I first heard about the tractor trailer packed with people in a Wal-Mart parking lot on my city’s south side when a friend sent me a link to a news story as I was preparing for worship a week ago.  As the story unfolded over this past week, the details that have emerged have been grisly.  Up to 200 illegal immigrants may have been crammed into the back of the truck without food, water, or refrigeration as temperatures in south Texas topped 100 degrees.  Ten people died.  Thirty others had to be hospitalized.  Some suffered serious brain damage.  The driver of the truck, James Bradley, told investigators he did not know there were immigrants inside the back of the truck he was driving.  The evidence, however, points to a conclusion that he did.  He has been charged with knowingly transporting illegal immigrants.

Human smuggling is a crime.  What has happened here breaks immigration law and ought to be – and, in fact, is being – treated as a crime. But, of course, there is more to this story than just the legal concerns it raises, for what has happened here is also a terrible assault on human dignity.  People are not commodities to be smuggled, bought, or sold, even if they can be enticed by promises of a better life.  Indeed, one of the people in the back of the truck to San Antonio was from Aguascalientes and paid $5,500 to escape Mexico.  He was willing to pay a steep fee for a long shot at a new life.  And those who transported him were all too willing to take as much money as they could from him, while at the same time recklessly endangering his life.

In the New Testament, Paul writes a letter to a slaveholder named Philemon whose slave, Onesimus, had run away to find asylum with the apostle.  Paul pleads with Philemon to receive Onesimus back “no longer as a slave, but better than a slave, as a dear brother.”  Paul then adds, “He is very dear to me but even dearer to you, but as a fellow man and as a brother in the Lord” (Philemon 16).  Paul, by how he assumes Philemon regards Onesimus, seeks to persuade Philemon that Onesimus is not a commodity to be recouped, but a human created by God to be loved and respected.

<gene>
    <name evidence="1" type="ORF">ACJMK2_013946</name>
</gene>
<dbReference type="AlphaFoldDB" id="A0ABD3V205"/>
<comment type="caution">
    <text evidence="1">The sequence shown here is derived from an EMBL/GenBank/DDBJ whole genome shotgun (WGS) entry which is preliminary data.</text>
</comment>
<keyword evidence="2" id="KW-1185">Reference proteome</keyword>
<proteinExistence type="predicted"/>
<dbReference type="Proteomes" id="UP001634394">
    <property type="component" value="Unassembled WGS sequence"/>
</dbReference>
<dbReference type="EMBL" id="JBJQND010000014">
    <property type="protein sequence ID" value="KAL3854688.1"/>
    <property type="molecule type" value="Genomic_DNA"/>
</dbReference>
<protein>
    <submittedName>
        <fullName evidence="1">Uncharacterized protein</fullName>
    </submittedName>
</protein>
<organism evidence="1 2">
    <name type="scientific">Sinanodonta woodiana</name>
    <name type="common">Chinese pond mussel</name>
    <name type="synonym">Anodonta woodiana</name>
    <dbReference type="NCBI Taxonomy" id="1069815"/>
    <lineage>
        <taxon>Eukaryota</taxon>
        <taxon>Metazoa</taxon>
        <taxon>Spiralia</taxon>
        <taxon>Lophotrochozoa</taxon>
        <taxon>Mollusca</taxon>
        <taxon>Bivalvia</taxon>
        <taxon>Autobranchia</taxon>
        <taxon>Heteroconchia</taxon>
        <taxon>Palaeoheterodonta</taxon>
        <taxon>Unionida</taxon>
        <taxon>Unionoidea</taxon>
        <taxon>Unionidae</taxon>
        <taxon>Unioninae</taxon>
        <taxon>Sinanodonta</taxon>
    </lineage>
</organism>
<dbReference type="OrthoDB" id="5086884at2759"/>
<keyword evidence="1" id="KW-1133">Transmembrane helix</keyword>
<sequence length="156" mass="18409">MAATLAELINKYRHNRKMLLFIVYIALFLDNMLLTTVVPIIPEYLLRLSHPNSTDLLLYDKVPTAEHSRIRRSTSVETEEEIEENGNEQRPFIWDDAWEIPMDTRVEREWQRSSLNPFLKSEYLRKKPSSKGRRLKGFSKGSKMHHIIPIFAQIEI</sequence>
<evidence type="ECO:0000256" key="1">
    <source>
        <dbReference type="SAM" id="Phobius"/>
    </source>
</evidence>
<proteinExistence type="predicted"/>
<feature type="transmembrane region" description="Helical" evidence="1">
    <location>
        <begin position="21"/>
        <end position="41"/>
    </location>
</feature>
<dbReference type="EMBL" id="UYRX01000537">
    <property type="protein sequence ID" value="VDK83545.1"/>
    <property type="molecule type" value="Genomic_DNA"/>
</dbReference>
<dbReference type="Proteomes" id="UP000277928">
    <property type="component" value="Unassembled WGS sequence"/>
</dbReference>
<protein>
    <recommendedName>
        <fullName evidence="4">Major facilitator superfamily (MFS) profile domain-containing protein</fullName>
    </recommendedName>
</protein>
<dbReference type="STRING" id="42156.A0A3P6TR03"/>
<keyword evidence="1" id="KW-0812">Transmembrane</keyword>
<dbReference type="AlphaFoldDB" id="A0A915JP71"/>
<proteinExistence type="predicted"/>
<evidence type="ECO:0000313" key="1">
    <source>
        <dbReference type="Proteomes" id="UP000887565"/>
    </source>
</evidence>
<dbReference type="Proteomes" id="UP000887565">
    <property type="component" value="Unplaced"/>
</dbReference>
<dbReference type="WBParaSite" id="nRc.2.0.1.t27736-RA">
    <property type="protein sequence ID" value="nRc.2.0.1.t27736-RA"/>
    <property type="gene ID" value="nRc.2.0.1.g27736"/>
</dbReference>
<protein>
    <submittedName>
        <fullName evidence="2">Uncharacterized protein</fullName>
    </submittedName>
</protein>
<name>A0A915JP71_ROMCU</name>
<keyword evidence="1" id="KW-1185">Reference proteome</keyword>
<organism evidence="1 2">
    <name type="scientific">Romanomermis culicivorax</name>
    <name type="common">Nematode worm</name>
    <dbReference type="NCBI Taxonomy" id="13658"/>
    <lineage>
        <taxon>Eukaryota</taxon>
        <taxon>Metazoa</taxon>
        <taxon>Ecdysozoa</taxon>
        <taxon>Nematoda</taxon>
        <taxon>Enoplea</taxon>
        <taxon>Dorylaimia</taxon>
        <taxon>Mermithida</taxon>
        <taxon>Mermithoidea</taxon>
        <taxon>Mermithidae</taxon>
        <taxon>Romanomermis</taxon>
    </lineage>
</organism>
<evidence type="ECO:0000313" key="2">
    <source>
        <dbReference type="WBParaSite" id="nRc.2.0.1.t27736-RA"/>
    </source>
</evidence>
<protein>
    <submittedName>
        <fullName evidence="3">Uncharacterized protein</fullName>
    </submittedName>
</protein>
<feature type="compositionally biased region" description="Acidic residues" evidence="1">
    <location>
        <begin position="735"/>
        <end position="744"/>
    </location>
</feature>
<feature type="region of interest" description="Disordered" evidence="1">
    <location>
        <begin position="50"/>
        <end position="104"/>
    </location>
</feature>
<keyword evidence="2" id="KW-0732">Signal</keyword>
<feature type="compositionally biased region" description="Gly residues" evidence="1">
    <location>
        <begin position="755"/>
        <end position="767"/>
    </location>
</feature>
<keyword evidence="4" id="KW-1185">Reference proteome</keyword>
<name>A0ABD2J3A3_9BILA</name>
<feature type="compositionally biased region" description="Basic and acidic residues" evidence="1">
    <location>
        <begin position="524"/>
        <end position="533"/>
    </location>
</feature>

Philosophically, the Declaration of Independence echoes this view that human beings are to be treated with dignity when its drafters write that “all men are created equal,” and, as a necessary entailment of this, are “endowed by their Creator with certain unalienable rights, that among these are life, liberty, and the pursuit of happiness.”  The framers of the Declaration insist that no person can be commoditized and stripped of their dignity because every person is created by God and is therefore worthy of respect.

Senator Ben Sasse of Nebraska notes that, although this claim about human dignity is popularly enshrined in an American document, this is a value that should be embraced across humanity.  Senator Sasse explains:

The American idea is that God gives us rights … I think that the distinction we do well to clarify is that the American founding is a truth claim of all 7 billion people on the earth. We believe everyone is created with dignity.

In a tractor trailer that traveled to a Wal-Mart parking lot on the south side of San Antonio, this value was disregarded.  And for that, there must be an accounting.  Human life is just too precious to demand anything less.

July 31, 2017 at 5:15 am 2 comments